Loud, colourful, nutty – Hallyu! The Korean Wave is an exhibition to revel in. It traces two things: South Korea’s rapid postwar transformation from colony to cultural trendsetter, and how its music, film and television, fashion and way of life have lately seduced imaginations worldwide.
The phenomenon is less a case of South Korean culture finally “making it”, more that the West has at long last taken notice. And notice it you almost certainly have, via Bong Joon-ho’s 2019 film Parasite, which won the Palme d’Or at Cannes and four Academy Awards, Netflix series such as Squid Game and Kingdom, or Psy’s 2012 hit viral single Gangnam Style, which at its peak had 14.8 million YouTube views a day and is still among the top 10 most viewed videos on the platform.
It’s a huge subject – too huge to be explored in orderly fashion, but that’s part of the show’s scattershot charm. Subdivided into music, or K-pop, television, or K-drama, films, and also cosmetics and fashion, each section has its own look and feel, which adds some clarity.
We begin with music and a wall of screens – Psy and his many parodists performing Gangnam Style – beside a case housing his iconic suit. Gangnam, a district of Seoul near the Han river, is today chic and affluent, but a grainy photo nearby reveals how, only 40 years ago, it was mostly rice paddies.
Sound – music, dialogue, more – is crucial to this show and the competing snatches can feel intensely distracting. Certainly that’s true of the early, scene-setting section, where a whistle-stop precis leaps from Japanese rule (1910-45) through the ravages of the Korean War (1950-53) and its aftermath (there’s some wonderful propaganda material here from the foreign powers then squeezing Korea), to the reemergence of Korean identity in the 1960s and 70s.
Throat-clearing over with, the exhibition coalesces beautifully. Hallyu (which means, exactly, “Korean wave”) proper began in the late 1990s, when the Asian Financial Crisis diverted thousands of suddenly unemployed, juicy young brains into digital start-ups. In candy-coloured cabinets, inspired by the architecture and signage of South Korea old and new, are “webtoons” – hand-drawn cartoons read vertically on a phone – plus some of the K-dramas they inspired, and those series’ props and costumes, including tracksuits from Squid Game. In a curtained-off booth, you can watch the famous fight scene (a continuous single shot, requiring 17 takes over three days) from the 2003 film Oldboy, or enjoy – and it is amazing – a meticulous recreation of the bathroom set from Parasite.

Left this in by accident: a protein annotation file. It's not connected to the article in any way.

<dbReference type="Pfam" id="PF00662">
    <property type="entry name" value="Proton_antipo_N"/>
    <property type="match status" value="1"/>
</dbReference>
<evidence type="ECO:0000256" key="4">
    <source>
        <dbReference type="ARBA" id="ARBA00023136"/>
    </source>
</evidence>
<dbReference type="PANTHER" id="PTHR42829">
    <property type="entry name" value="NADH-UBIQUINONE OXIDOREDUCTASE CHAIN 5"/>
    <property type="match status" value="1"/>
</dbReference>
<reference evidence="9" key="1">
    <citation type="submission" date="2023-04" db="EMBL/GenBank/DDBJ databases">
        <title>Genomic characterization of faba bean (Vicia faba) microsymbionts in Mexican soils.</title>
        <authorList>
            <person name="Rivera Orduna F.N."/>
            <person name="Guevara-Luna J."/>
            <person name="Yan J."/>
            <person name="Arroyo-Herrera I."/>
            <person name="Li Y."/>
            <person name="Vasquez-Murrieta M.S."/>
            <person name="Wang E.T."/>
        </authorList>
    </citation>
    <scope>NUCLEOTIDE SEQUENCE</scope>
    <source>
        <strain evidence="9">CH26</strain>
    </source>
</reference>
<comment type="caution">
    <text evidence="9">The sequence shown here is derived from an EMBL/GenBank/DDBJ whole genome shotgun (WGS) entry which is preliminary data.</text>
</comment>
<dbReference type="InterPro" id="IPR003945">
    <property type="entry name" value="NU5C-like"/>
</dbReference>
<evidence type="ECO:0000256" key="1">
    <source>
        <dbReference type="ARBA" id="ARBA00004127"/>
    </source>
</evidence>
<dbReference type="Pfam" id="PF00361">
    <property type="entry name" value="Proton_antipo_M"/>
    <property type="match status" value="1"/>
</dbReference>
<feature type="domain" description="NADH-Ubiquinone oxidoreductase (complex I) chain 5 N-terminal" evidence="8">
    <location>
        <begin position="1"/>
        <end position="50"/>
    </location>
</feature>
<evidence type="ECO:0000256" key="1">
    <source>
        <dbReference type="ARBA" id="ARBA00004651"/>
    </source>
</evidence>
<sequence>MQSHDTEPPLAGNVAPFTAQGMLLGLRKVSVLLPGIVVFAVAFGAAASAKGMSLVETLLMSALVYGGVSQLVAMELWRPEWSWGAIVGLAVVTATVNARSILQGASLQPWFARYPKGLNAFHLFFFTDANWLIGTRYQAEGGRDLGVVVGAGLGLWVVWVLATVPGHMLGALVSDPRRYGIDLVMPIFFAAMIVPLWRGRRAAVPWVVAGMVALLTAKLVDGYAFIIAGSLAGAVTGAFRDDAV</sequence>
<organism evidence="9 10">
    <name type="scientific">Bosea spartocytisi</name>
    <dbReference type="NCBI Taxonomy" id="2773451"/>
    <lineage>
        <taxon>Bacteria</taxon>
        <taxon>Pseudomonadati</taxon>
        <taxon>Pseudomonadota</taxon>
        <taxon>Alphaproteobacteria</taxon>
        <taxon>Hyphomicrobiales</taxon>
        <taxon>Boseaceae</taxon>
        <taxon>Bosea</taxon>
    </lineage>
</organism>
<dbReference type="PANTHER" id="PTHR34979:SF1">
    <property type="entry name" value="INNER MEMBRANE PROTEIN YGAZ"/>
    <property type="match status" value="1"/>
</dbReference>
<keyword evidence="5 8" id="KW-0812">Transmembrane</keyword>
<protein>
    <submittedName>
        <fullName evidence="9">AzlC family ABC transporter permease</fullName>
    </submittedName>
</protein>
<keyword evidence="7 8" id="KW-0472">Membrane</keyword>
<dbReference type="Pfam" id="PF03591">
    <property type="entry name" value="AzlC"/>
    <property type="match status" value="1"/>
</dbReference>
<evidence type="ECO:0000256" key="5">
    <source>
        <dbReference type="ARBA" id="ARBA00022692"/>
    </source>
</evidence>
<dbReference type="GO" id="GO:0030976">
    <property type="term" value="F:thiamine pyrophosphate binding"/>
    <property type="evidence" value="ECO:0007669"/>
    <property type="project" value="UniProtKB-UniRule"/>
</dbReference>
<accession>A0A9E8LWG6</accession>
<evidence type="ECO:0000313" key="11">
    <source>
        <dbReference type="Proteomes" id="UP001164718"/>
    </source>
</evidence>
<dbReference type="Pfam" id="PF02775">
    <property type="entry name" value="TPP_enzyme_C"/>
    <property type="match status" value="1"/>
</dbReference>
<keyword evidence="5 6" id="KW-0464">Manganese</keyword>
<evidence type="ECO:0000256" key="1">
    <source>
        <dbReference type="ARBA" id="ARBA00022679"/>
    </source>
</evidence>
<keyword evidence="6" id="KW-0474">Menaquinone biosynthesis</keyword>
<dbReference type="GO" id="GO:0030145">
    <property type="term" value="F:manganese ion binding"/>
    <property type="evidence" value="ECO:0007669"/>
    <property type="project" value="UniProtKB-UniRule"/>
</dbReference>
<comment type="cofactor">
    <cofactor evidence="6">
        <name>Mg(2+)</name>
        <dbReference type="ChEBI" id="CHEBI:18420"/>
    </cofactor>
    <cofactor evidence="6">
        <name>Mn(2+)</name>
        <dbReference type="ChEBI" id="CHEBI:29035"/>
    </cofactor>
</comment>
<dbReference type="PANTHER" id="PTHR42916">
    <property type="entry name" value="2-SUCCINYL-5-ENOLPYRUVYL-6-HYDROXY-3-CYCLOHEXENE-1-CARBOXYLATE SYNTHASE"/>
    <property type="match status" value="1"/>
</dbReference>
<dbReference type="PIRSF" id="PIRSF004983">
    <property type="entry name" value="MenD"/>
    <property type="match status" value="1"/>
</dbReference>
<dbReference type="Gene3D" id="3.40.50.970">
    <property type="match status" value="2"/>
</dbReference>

The heart of the show is K-pop, its catchy, upbeat tunes and choreography blitzing you on all sides. The room resembles a huge quilted leather karaoke booth – though covered in flashing light sticks, used at concerts by K-fans to interact with their favourite “idols”. A gorgeous 1966 painting of a young woman playing records in a traditionally decorated living room conveys the happy coexistence of ancient and modern culture in Korea. Ditto a case of jabara cymbals, gongs, even a seashell horn, which still feature in K-pop today. If you’re game, there’s also an interactive dance challenge. The show is full of these participatory moments – headphones dot most walls – and all of them a pleasure.
The final rooms, which cover beauty and fashion, are much calmer. Beside sweet pots and portable vanity boxes used by both men and women in the 1800s is an explanation of the 10-step skincare routine that routinely engulfs social media, and several contemporary reimaginings of traditional Korean garments such as the hanbok, both the elegant (Lee Young-hee’s jewel-coloured gowns from 1996) and the bold (transparent organza cargo pants). The variety of it all occasionally feels like an onslaught, but relax into it and the rewards are infinitely bewitching, not to mention enormous fun.
From Saturday to June 25 2023. Tickets: vam.ac.uk